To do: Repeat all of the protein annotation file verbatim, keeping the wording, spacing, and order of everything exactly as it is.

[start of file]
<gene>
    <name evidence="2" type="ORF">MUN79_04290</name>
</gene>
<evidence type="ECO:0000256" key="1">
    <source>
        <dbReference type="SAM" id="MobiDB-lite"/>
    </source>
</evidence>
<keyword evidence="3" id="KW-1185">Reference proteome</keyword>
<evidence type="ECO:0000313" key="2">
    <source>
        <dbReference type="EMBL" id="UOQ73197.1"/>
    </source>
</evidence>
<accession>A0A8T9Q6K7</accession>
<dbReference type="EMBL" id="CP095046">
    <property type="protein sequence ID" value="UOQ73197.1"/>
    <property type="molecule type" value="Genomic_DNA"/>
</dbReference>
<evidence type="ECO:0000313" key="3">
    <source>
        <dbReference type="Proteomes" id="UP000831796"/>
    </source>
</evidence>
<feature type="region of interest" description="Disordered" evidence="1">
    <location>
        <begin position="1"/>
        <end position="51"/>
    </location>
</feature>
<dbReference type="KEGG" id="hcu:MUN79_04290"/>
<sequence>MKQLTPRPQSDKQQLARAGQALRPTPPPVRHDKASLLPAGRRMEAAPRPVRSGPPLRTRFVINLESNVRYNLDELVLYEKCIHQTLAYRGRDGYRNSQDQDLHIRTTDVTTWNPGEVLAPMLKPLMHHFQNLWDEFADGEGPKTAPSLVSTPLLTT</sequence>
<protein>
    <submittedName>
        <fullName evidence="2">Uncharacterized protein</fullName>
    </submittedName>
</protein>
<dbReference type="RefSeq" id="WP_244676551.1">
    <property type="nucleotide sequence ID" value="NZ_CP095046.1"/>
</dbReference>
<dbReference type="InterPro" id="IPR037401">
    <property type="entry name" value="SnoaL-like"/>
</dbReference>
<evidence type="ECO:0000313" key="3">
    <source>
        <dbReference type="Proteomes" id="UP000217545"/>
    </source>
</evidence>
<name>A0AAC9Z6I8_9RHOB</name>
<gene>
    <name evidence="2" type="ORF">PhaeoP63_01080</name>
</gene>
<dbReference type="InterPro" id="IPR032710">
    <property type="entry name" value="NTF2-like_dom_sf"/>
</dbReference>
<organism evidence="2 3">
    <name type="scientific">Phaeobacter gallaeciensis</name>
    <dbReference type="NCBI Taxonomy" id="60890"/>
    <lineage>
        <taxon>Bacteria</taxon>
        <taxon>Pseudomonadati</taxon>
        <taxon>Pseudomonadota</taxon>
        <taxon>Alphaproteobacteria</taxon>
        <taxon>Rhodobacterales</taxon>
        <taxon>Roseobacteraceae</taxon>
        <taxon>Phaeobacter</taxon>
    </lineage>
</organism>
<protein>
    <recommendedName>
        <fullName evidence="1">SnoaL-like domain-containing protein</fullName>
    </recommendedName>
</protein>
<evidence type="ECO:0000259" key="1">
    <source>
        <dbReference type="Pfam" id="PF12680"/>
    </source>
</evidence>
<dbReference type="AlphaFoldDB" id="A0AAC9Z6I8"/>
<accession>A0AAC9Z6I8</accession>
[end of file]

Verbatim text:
<gene>
    <name evidence="2" type="ORF">MUN79_04290</name>
</gene>
<evidence type="ECO:0000256" key="1">
    <source>
        <dbReference type="SAM" id="MobiDB-lite"/>
    </source>
</evidence>
<keyword evidence="3" id="KW-1185">Reference proteome</keyword>
<evidence type="ECO:0000313" key="2">
    <source>
        <dbReference type="EMBL" id="UOQ73197.1"/>
    </source>
</evidence>
<accession>A0A8T9Q6K7</accession>
<dbReference type="EMBL" id="CP095046">
    <property type="protein sequence ID" value="UOQ73197.1"/>
    <property type="molecule type" value="Genomic_DNA"/>
</dbReference>
<evidence type="ECO:0000313" key="3">
    <source>
        <dbReference type="Proteomes" id="UP000831796"/>
    </source>
</evidence>
<feature type="region of interest" description="Disordered" evidence="1">
    <location>
        <begin position="1"/>
        <end position="51"/>
    </location>
</feature>
<dbReference type="KEGG" id="hcu:MUN79_04290"/>
<sequence>MKQLTPRPQSDKQQLARAGQALRPTPPPVRHDKASLLPAGRRMEAAPRPVRSGPPLRTRFVINLESNVRYNLDELVLYEKCIHQTLAYRGRDGYRNSQDQDLHIRTTDVTTWNPGEVLAPMLKPLMHHFQNLWDEFADGEGPKTAPSLVSTPLLTT</sequence>
<protein>
    <submittedName>
        <fullName evidence="2">Uncharacterized protein</fullName>
    </submittedName>
</protein>
<dbReference type="RefSeq" id="WP_244676551.1">
    <property type="nucleotide sequence ID" value="NZ_CP095046.1"/>
</dbReference>
<dbReference type="InterPro" id="IPR037401">
    <property type="entry name" value="SnoaL-like"/>
</dbReference>
<evidence type="ECO:0000313" key="3">
    <source>
        <dbReference type="Proteomes" id="UP000217545"/>
    </source>
</evidence>
<name>A0AAC9Z6I8_9RHOB</name>
<gene>
    <name evidence="2" type="ORF">PhaeoP63_01080</name>
</gene>
<dbReference type="InterPro" id="IPR032710">
    <property type="entry name" value="NTF2-like_dom_sf"/>
</dbReference>
<organism evidence="2 3">
    <name type="scientific">Phaeobacter gallaeciensis</name>
    <dbReference type="NCBI Taxonomy" id="60890"/>
    <lineage>
        <taxon>Bacteria</taxon>
        <taxon>Pseudomonadati</taxon>
        <taxon>Pseudomonadota</taxon>
        <taxon>Alphaproteobacteria</taxon>
        <taxon>Rhodobacterales</taxon>
        <taxon>Roseobacteraceae</taxon>
        <taxon>Phaeobacter</taxon>
    </lineage>
</organism>
<protein>
    <recommendedName>
        <fullName evidence="1">SnoaL-like domain-containing protein</fullName>
    </recommendedName>
</protein>
<evidence type="ECO:0000259" key="1">
    <source>
        <dbReference type="Pfam" id="PF12680"/>
    </source>
</evidence>
<dbReference type="AlphaFoldDB" id="A0AAC9Z6I8"/>
<accession>A0AAC9Z6I8</accession>